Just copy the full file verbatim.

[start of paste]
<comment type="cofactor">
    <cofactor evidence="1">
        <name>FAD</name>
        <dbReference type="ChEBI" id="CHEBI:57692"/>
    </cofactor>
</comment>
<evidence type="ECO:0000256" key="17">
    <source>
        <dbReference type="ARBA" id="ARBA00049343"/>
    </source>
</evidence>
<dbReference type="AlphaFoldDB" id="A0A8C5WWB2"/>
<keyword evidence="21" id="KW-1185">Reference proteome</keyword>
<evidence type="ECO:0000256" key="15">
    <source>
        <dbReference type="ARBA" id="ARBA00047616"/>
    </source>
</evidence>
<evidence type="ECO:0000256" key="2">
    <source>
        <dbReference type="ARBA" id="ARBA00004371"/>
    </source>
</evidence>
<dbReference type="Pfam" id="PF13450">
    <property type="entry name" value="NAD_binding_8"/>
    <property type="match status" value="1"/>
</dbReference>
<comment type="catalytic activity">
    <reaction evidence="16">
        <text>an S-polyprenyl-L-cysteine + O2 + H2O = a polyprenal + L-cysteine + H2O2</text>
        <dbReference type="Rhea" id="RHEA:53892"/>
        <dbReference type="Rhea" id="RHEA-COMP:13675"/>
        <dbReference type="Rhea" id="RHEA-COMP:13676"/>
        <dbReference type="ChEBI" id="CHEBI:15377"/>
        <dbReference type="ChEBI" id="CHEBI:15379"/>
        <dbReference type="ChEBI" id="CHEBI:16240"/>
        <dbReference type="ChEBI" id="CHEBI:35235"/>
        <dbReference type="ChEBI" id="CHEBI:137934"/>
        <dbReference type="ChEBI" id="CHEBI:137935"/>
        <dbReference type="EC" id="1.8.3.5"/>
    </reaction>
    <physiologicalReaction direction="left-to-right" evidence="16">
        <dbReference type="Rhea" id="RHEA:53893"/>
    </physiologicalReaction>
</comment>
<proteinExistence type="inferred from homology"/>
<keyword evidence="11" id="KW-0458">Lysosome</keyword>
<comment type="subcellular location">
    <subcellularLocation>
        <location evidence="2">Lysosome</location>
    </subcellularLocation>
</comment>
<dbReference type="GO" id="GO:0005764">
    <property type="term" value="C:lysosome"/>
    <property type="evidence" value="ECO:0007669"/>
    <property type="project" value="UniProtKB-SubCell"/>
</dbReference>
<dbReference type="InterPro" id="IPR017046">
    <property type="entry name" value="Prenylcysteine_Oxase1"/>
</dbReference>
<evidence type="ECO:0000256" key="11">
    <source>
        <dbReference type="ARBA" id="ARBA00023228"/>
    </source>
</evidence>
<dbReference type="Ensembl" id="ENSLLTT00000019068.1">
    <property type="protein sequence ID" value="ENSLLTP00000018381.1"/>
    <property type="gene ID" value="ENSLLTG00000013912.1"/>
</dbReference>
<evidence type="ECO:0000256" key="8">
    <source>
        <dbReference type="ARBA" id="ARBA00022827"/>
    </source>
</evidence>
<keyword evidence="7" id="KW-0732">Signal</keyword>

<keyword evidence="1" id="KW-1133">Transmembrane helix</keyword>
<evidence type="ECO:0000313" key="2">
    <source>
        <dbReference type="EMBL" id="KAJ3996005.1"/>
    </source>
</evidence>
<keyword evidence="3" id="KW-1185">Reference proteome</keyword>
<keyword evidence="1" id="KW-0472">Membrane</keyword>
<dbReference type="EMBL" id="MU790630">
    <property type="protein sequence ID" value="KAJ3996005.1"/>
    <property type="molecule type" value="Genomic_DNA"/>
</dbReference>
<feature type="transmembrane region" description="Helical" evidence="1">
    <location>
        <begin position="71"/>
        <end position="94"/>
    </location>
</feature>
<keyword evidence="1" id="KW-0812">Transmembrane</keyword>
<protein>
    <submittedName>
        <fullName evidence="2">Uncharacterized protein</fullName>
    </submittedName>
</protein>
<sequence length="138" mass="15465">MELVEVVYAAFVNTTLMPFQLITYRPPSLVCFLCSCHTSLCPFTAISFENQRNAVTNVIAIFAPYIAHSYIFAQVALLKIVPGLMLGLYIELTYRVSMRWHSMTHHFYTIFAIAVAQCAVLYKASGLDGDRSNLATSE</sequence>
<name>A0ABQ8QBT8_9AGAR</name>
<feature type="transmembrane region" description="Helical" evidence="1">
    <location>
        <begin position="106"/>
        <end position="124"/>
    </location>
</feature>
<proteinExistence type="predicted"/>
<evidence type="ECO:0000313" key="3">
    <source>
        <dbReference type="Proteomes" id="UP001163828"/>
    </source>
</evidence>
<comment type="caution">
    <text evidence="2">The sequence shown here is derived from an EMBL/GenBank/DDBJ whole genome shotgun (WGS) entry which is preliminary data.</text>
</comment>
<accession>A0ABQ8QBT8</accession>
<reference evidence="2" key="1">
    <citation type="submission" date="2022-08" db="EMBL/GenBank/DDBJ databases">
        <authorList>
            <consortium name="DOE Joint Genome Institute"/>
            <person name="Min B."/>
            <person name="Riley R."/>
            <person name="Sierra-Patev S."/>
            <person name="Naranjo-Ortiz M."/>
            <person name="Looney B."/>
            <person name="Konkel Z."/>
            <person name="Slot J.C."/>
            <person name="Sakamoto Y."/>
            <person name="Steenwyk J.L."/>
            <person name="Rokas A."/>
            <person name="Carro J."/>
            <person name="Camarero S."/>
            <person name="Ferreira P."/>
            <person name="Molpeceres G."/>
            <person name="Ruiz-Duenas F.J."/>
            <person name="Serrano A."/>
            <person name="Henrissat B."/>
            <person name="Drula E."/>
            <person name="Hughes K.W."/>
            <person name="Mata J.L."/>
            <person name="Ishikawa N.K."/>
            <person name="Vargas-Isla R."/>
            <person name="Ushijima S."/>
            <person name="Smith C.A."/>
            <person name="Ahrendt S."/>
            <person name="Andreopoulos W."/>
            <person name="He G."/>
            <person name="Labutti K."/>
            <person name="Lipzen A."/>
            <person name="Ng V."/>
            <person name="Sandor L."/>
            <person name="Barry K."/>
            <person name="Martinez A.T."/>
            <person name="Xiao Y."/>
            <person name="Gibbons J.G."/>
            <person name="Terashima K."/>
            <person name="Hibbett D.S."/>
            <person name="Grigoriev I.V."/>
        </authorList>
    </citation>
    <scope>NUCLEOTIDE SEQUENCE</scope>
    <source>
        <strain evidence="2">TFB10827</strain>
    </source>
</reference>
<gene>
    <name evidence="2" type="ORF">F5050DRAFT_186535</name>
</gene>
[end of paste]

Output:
<comment type="cofactor">
    <cofactor evidence="1">
        <name>FAD</name>
        <dbReference type="ChEBI" id="CHEBI:57692"/>
    </cofactor>
</comment>
<evidence type="ECO:0000256" key="17">
    <source>
        <dbReference type="ARBA" id="ARBA00049343"/>
    </source>
</evidence>
<dbReference type="AlphaFoldDB" id="A0A8C5WWB2"/>
<keyword evidence="21" id="KW-1185">Reference proteome</keyword>
<evidence type="ECO:0000256" key="15">
    <source>
        <dbReference type="ARBA" id="ARBA00047616"/>
    </source>
</evidence>
<evidence type="ECO:0000256" key="2">
    <source>
        <dbReference type="ARBA" id="ARBA00004371"/>
    </source>
</evidence>
<dbReference type="Pfam" id="PF13450">
    <property type="entry name" value="NAD_binding_8"/>
    <property type="match status" value="1"/>
</dbReference>
<comment type="catalytic activity">
    <reaction evidence="16">
        <text>an S-polyprenyl-L-cysteine + O2 + H2O = a polyprenal + L-cysteine + H2O2</text>
        <dbReference type="Rhea" id="RHEA:53892"/>
        <dbReference type="Rhea" id="RHEA-COMP:13675"/>
        <dbReference type="Rhea" id="RHEA-COMP:13676"/>
        <dbReference type="ChEBI" id="CHEBI:15377"/>
        <dbReference type="ChEBI" id="CHEBI:15379"/>
        <dbReference type="ChEBI" id="CHEBI:16240"/>
        <dbReference type="ChEBI" id="CHEBI:35235"/>
        <dbReference type="ChEBI" id="CHEBI:137934"/>
        <dbReference type="ChEBI" id="CHEBI:137935"/>
        <dbReference type="EC" id="1.8.3.5"/>
    </reaction>
    <physiologicalReaction direction="left-to-right" evidence="16">
        <dbReference type="Rhea" id="RHEA:53893"/>
    </physiologicalReaction>
</comment>
<proteinExistence type="inferred from homology"/>
<keyword evidence="11" id="KW-0458">Lysosome</keyword>
<comment type="subcellular location">
    <subcellularLocation>
        <location evidence="2">Lysosome</location>
    </subcellularLocation>
</comment>
<dbReference type="GO" id="GO:0005764">
    <property type="term" value="C:lysosome"/>
    <property type="evidence" value="ECO:0007669"/>
    <property type="project" value="UniProtKB-SubCell"/>
</dbReference>
<dbReference type="InterPro" id="IPR017046">
    <property type="entry name" value="Prenylcysteine_Oxase1"/>
</dbReference>
<evidence type="ECO:0000256" key="11">
    <source>
        <dbReference type="ARBA" id="ARBA00023228"/>
    </source>
</evidence>
<dbReference type="Ensembl" id="ENSLLTT00000019068.1">
    <property type="protein sequence ID" value="ENSLLTP00000018381.1"/>
    <property type="gene ID" value="ENSLLTG00000013912.1"/>
</dbReference>
<evidence type="ECO:0000256" key="8">
    <source>
        <dbReference type="ARBA" id="ARBA00022827"/>
    </source>
</evidence>
<keyword evidence="7" id="KW-0732">Signal</keyword>

<keyword evidence="1" id="KW-1133">Transmembrane helix</keyword>
<evidence type="ECO:0000313" key="2">
    <source>
        <dbReference type="EMBL" id="KAJ3996005.1"/>
    </source>
</evidence>
<keyword evidence="3" id="KW-1185">Reference proteome</keyword>
<keyword evidence="1" id="KW-0472">Membrane</keyword>
<dbReference type="EMBL" id="MU790630">
    <property type="protein sequence ID" value="KAJ3996005.1"/>
    <property type="molecule type" value="Genomic_DNA"/>
</dbReference>
<feature type="transmembrane region" description="Helical" evidence="1">
    <location>
        <begin position="71"/>
        <end position="94"/>
    </location>
</feature>
<keyword evidence="1" id="KW-0812">Transmembrane</keyword>
<protein>
    <submittedName>
        <fullName evidence="2">Uncharacterized protein</fullName>
    </submittedName>
</protein>
<sequence length="138" mass="15465">MELVEVVYAAFVNTTLMPFQLITYRPPSLVCFLCSCHTSLCPFTAISFENQRNAVTNVIAIFAPYIAHSYIFAQVALLKIVPGLMLGLYIELTYRVSMRWHSMTHHFYTIFAIAVAQCAVLYKASGLDGDRSNLATSE</sequence>
<name>A0ABQ8QBT8_9AGAR</name>
<feature type="transmembrane region" description="Helical" evidence="1">
    <location>
        <begin position="106"/>
        <end position="124"/>
    </location>
</feature>
<proteinExistence type="predicted"/>
<evidence type="ECO:0000313" key="3">
    <source>
        <dbReference type="Proteomes" id="UP001163828"/>
    </source>
</evidence>
<comment type="caution">
    <text evidence="2">The sequence shown here is derived from an EMBL/GenBank/DDBJ whole genome shotgun (WGS) entry which is preliminary data.</text>
</comment>
<accession>A0ABQ8QBT8</accession>
<reference evidence="2" key="1">
    <citation type="submission" date="2022-08" db="EMBL/GenBank/DDBJ databases">
        <authorList>
            <consortium name="DOE Joint Genome Institute"/>
            <person name="Min B."/>
            <person name="Riley R."/>
            <person name="Sierra-Patev S."/>
            <person name="Naranjo-Ortiz M."/>
            <person name="Looney B."/>
            <person name="Konkel Z."/>
            <person name="Slot J.C."/>
            <person name="Sakamoto Y."/>
            <person name="Steenwyk J.L."/>
            <person name="Rokas A."/>
            <person name="Carro J."/>
            <person name="Camarero S."/>
            <person name="Ferreira P."/>
            <person name="Molpeceres G."/>
            <person name="Ruiz-Duenas F.J."/>
            <person name="Serrano A."/>
            <person name="Henrissat B."/>
            <person name="Drula E."/>
            <person name="Hughes K.W."/>
            <person name="Mata J.L."/>
            <person name="Ishikawa N.K."/>
            <person name="Vargas-Isla R."/>
            <person name="Ushijima S."/>
            <person name="Smith C.A."/>
            <person name="Ahrendt S."/>
            <person name="Andreopoulos W."/>
            <person name="He G."/>
            <person name="Labutti K."/>
            <person name="Lipzen A."/>
            <person name="Ng V."/>
            <person name="Sandor L."/>
            <person name="Barry K."/>
            <person name="Martinez A.T."/>
            <person name="Xiao Y."/>
            <person name="Gibbons J.G."/>
            <person name="Terashima K."/>
            <person name="Hibbett D.S."/>
            <person name="Grigoriev I.V."/>
        </authorList>
    </citation>
    <scope>NUCLEOTIDE SEQUENCE</scope>
    <source>
        <strain evidence="2">TFB10827</strain>
    </source>
</reference>
<gene>
    <name evidence="2" type="ORF">F5050DRAFT_186535</name>
</gene>